SAV Navarone —
Whatever-You-Call-It-Tape

A truthful drifter who rolls back into town carrying an ASR-10, stacks of cracked beat tapes, and an angry old man’s record collection is the perfect way to describe the SAV Navarone. An army brat born in DC but with a gravitational pull to Tucson throughout most of his formative years. He had started making tapes in high school. After his 21st birthday his output increased and tapes began to pile up as music took over his life. 1998 was the year he bought his first sampler at a thrift store. The kitchen became the studio, because the need to create surpassed the need for a stove. His sounds have become compounded layers of these tapes, a process that builds on itself and his eclectic samples pull sounds from anywhere he can find them. Self releasing his own material throughout his career and working with like minded artists has honed his craft. Every new resource has been collided together to form something with distant familiarity.

Even though the drifter is now a little older and more settled, old practices are hard to leave behind: SAV shares with us an exclusive collection of 12 tracks that have been composed using any technology within reach or that still worked. The “Whatever You Call It Tape“ forms a new vision that grounds on those years of early tape experiments. A lot of dust and grit is to be expected.

QUESTIONNAIRE

1. First vinyl record purchased and three reasons why?

The first vinyl record I ever purchased was Jeremy Steig “Legwork”. I purchased it at a thrift store in Virginia one day after work while walking home. I picked it up because the model on the cover looked like my aunt Sandy, uncanny resemblance actually to her in 1970. It was also sealed which meant I would be the first person to hear that particular record in 30 years. I have always enjoyed that idea. The final reason I purchased it was because it looked funky, a funky flute is a magical thing.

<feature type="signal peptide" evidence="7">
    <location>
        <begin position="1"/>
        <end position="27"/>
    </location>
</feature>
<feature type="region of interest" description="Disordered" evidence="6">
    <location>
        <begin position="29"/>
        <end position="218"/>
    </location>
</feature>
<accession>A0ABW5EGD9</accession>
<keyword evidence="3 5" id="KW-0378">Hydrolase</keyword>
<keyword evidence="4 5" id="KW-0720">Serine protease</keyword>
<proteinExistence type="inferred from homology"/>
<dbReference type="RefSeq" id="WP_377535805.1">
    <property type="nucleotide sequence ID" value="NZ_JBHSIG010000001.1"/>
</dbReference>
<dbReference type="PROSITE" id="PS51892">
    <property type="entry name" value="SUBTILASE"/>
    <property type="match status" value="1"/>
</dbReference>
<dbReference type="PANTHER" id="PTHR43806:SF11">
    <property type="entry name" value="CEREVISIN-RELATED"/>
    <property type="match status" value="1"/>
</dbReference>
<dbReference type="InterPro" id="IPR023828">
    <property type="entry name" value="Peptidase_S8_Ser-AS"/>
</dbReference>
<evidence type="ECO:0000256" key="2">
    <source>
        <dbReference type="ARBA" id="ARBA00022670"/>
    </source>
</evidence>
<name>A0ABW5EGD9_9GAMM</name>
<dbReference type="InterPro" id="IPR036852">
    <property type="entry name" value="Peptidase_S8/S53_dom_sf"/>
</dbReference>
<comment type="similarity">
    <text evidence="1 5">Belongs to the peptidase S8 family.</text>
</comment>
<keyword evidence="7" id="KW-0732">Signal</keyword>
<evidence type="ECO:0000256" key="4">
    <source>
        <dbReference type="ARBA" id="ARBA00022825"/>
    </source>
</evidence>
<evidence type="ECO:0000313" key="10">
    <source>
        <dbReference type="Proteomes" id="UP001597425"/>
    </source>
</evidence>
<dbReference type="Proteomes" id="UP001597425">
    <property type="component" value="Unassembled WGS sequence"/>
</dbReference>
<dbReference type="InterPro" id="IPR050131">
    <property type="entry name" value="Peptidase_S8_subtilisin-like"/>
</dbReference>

2. The worst combination you have in mind regarding beats and lyrics before internet?

New Jack swing never did it for me. I even tried to revisit some stuff and realized I really disliked it. It always seemed whimsical and over produced to me. Too many cooks in the kitchen.

3. According to your soundwork, what would be the entry door to it?

The Telephone album on Bandcamp. It was all made while I was living in New York riding the MTA for long stretches. All 24 tracks were made on an iPhone 4.

4. Your soundwork combines the approach, the touch and the idea of a continuous evolution. Is it more about variety or consistency?

I’d like to believe that there is a varied consistency in my work that is familiar and accessible if the kind of things I make peak your interest. There are shifts in tone and phrasing on a lot of my work from year to year but mostly it has been dark and autobiographical.

5. The best combination you have in mind regarding beats and lyrics after internet?

Nacho Picasso produced by Blue Sky Black Death – “For the Glory”, “Lord of the Fly” and “Exalted” were all amazing. I really loved everything about the atmosphere of these albums. “Kickin Out Windows” on “Exalted” is an all time favourite.

6. Any emoji of yours for Amerikkka!

Eggplant

Visitez:
Telephon (album)
Whatever-You-Call-It-Tape